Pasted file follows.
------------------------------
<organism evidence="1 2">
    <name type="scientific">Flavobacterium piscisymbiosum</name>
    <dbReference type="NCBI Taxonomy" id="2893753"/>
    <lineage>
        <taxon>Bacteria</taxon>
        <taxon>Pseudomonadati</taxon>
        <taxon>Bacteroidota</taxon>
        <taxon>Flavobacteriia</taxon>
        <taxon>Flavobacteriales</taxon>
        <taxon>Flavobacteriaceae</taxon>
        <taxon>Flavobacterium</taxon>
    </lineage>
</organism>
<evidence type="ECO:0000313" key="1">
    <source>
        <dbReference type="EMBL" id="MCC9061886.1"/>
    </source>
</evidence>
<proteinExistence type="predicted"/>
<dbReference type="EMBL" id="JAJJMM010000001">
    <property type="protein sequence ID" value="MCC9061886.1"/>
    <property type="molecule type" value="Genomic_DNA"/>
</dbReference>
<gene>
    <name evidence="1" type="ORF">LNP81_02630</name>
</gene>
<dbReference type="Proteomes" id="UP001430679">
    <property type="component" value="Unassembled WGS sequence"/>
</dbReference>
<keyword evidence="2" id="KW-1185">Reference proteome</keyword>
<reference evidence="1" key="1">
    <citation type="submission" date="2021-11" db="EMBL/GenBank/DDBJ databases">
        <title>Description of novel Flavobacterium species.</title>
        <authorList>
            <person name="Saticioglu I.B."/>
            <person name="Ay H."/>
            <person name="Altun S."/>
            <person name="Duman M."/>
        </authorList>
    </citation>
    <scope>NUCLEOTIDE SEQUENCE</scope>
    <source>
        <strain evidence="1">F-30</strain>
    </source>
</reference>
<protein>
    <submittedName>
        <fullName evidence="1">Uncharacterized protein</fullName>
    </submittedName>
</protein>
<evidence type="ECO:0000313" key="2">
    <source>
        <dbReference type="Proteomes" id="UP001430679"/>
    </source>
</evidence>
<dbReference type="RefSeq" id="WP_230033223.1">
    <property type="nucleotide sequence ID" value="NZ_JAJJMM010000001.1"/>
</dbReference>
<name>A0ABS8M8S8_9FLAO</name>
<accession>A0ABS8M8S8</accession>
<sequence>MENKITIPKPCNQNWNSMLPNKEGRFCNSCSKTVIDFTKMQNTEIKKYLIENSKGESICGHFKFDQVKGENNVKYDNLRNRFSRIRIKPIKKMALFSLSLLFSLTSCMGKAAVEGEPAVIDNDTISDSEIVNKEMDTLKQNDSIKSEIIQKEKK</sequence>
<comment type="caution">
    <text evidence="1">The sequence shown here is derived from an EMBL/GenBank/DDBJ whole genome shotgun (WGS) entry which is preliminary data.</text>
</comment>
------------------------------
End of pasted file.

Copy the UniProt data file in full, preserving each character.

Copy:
<organism evidence="1 2">
    <name type="scientific">Flavobacterium piscisymbiosum</name>
    <dbReference type="NCBI Taxonomy" id="2893753"/>
    <lineage>
        <taxon>Bacteria</taxon>
        <taxon>Pseudomonadati</taxon>
        <taxon>Bacteroidota</taxon>
        <taxon>Flavobacteriia</taxon>
        <taxon>Flavobacteriales</taxon>
        <taxon>Flavobacteriaceae</taxon>
        <taxon>Flavobacterium</taxon>
    </lineage>
</organism>
<evidence type="ECO:0000313" key="1">
    <source>
        <dbReference type="EMBL" id="MCC9061886.1"/>
    </source>
</evidence>
<proteinExistence type="predicted"/>
<dbReference type="EMBL" id="JAJJMM010000001">
    <property type="protein sequence ID" value="MCC9061886.1"/>
    <property type="molecule type" value="Genomic_DNA"/>
</dbReference>
<gene>
    <name evidence="1" type="ORF">LNP81_02630</name>
</gene>
<dbReference type="Proteomes" id="UP001430679">
    <property type="component" value="Unassembled WGS sequence"/>
</dbReference>
<keyword evidence="2" id="KW-1185">Reference proteome</keyword>
<reference evidence="1" key="1">
    <citation type="submission" date="2021-11" db="EMBL/GenBank/DDBJ databases">
        <title>Description of novel Flavobacterium species.</title>
        <authorList>
            <person name="Saticioglu I.B."/>
            <person name="Ay H."/>
            <person name="Altun S."/>
            <person name="Duman M."/>
        </authorList>
    </citation>
    <scope>NUCLEOTIDE SEQUENCE</scope>
    <source>
        <strain evidence="1">F-30</strain>
    </source>
</reference>
<protein>
    <submittedName>
        <fullName evidence="1">Uncharacterized protein</fullName>
    </submittedName>
</protein>
<evidence type="ECO:0000313" key="2">
    <source>
        <dbReference type="Proteomes" id="UP001430679"/>
    </source>
</evidence>
<dbReference type="RefSeq" id="WP_230033223.1">
    <property type="nucleotide sequence ID" value="NZ_JAJJMM010000001.1"/>
</dbReference>
<name>A0ABS8M8S8_9FLAO</name>
<accession>A0ABS8M8S8</accession>
<sequence>MENKITIPKPCNQNWNSMLPNKEGRFCNSCSKTVIDFTKMQNTEIKKYLIENSKGESICGHFKFDQVKGENNVKYDNLRNRFSRIRIKPIKKMALFSLSLLFSLTSCMGKAAVEGEPAVIDNDTISDSEIVNKEMDTLKQNDSIKSEIIQKEKK</sequence>
<comment type="caution">
    <text evidence="1">The sequence shown here is derived from an EMBL/GenBank/DDBJ whole genome shotgun (WGS) entry which is preliminary data.</text>
</comment>